20. Revise Sec.  886.132 to read as follows:


Sec.  886.132  Tenant selection.

    Subpart F of 24 CFR part 5 governs selection of tenants and 
occupancy requirements applicable under this subpart A of part 886. 
Subpart L of 24 CFR part 5 applies to selection of tenants and 
occupancy requirements in cases where there is involved or claimed to 
be involved incidents of, or criminal activity related to, domestic 
violence, dating violence, or stalking.


0
21. Revise Sec.  886.328 to read as follows:


Sec.  886.328  Termination of tenancy.

    Part 247 of this title (24 CFR part 247) applies to the termination 
of tenancy and eviction of a family assisted under this subpart. For 
cases involving termination of tenancy because of a failure to 
establish citizenship or eligible immigration status, the procedures of 
24 CFR part 247 and 24 CFR part 5 shall apply. For cases involving, or 
allegedly involving, domestic violence, dating violence, stalking, or 
criminal activity directly relating to such violence, the provisions of 
24 CFR part 5, subpart L, apply. The provisions of 24 CFR part 5, 
subpart E, concerning certain assistance for mixed families (families 
whose members include those with eligible immigration status, and those 
without eligible immigration status) in lieu of termination of 
assistance, and concerning deferral of termination of assistance, also 
shall apply.


0
22. Amend Sec.  886.329 to revise paragraph (f) to read as follows:


Sec.  886.329  Leasing to eligible families.

* * * * *
    (f) Subpart L of 24 CFR part 5 applies to selection of tenants and 
occupancy requirements in cases where there is involved or claimed to 
be involved incidents of, or criminal activity related to, domestic 
violence, dating violence, or stalking.

PART 891--SUPPORTIVE HOUSING FOR THE ELDERLY AND PERSONS WITH 
DISABILITIES

0
23. The authority citation for part 891 continues to read as follows:

    Authority:  12 U.S.C. 1701q; 42 U.S.C. 1437f, 3535(d), and 8013.


[[Page 66262]]



0
24. Amend Sec.  891.575 to revise paragraph (f) to read as follows:


Sec.  891.575  Leasing to eligible families.

* * * * *
    (f) Subpart L of 24 CFR part 5 applies to selection of tenants and 
occupancy requirements in cases where there is involved or claimed to 
be involved incidents of, or criminal activity related to, domestic 
violence, dating violence, or stalking.


0
25. Revise Sec.  891.610(c) to read as follows:


Sec.  891.610  Selection and admission of tenants.

* * * * *
    (c) Determination of eligibility and selection of tenants. The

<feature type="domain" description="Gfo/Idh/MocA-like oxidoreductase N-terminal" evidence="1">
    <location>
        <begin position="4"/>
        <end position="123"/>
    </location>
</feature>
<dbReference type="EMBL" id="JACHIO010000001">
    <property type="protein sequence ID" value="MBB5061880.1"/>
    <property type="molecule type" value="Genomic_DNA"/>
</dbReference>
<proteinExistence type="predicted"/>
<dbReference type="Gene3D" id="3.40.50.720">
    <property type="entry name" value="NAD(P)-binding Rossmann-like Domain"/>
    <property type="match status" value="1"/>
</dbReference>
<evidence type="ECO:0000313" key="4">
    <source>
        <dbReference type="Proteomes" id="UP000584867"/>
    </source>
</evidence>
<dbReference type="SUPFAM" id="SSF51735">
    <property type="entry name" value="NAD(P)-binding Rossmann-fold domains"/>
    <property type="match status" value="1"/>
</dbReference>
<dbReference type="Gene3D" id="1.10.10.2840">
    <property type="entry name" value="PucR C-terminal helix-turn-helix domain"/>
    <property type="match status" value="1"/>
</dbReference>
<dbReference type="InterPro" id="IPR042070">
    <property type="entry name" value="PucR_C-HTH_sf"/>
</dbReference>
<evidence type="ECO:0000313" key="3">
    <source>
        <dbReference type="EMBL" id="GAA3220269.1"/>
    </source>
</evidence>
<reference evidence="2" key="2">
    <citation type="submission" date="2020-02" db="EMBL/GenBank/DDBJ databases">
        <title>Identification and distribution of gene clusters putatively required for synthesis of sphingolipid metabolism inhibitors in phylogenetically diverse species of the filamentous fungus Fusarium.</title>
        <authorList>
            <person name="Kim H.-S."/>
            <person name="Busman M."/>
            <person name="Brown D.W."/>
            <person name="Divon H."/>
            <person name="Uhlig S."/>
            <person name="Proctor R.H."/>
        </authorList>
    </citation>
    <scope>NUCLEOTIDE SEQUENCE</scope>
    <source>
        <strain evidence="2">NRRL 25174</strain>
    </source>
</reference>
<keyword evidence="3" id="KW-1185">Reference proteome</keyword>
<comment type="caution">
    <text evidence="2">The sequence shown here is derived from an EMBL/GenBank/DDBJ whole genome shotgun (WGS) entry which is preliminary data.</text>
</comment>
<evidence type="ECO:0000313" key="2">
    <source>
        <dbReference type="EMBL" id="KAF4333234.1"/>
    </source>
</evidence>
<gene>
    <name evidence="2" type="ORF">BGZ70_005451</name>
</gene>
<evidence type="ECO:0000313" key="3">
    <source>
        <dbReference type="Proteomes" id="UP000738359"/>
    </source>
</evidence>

Borrower is responsible for determining whether applicants are eligible 
for admission and for selection of families. To be eligible for 
admission, an applicant must be an elderly or handicapped family as 
defined in Sec.  891.505; meet any project occupancy requirements 
approved by HUD; meet the disclosure and verification requirement for 
Social Security Numbers and sign and submit consent forms for obtaining 
of wage and claim information from State Wage Information Collection 
Agencies, as provided by 24 CFR part 5, subpart B; and, if applying for 
an assisted unit, be eligible for admission under subpart F of 24 CFR 
part 5, which governs selection of tenants and occupancy requirements. 
For cases involving, or allegedly involving, domestic violence, dating 
violence, stalking, or criminal activity directly relating to such 
violence, the provisions of 24 CFR part 5, subpart L, apply.
* * * * *


0
26. Amend Sec.  891.630 to revise paragraph (c) to read as follows:


Sec.  891.630  Denial of admission, termination of tenancy, and 
modification of lease.

* * * * *
    (c) In actions or potential actions to terminate tenancy, the Owner 
shall follow 24 CFR part 5, subpart L, in all cases where domestic 
violence, dating violence, stalking, or criminal activity directly 
related to domestic violence, dating violence, or stalking is involved 
or claimed to be involved.

PART 903--PUBLIC HOUSING AGENCY PLANS

0
27. The authority citation for part 903 continues to read as follows:

    Authority:  42 U.S.C. 1437c; 42 U.S.C. 3535(d).


0
28. Amend Sec.  903.6 to revise paragraph (a)(3) to read as follows:


Sec.  903.6  What information must a PHA provide in the 5-Year Plan?

    (a) * * *
    (3) A statement about goals, activities, objectives, policies, or 
programs that will enable a PHA to serve the needs of child and adult 
victims of domestic violence, dating violence, sexual assault, or 
stalking.
* * * * *


0
29. Amend Sec.  903.7 to revise paragraph (m)(5) to read as follows:


Sec.  903.7  What information must a PHA provide in an annual plan?

* * * * *
    (m) * * *
    (5) A statement of any domestic violence, dating violence, sexual 
assault, and stalking prevention programs:
    (i) A description of any activities, services, or programs provided 
or offered by an agency, either directly or in partnership with other 
service providers, to child or adult victims of domestic violence, 
dating violence, sexual assault, or stalking;
    (ii) Any activities, services, or programs provided or offered by a 
PHA that help child and adult victims of domestic violence, dating 
violence, sexual assault, or stalking to obtain or maintain housing; 
and
    (iii) Any activities, services, or programs provided or offered by 
a PHA to prevent domestic violence, dating violence, sexual assault, or 
stalking, or to enhance victim safety in assisted families.
* * * * *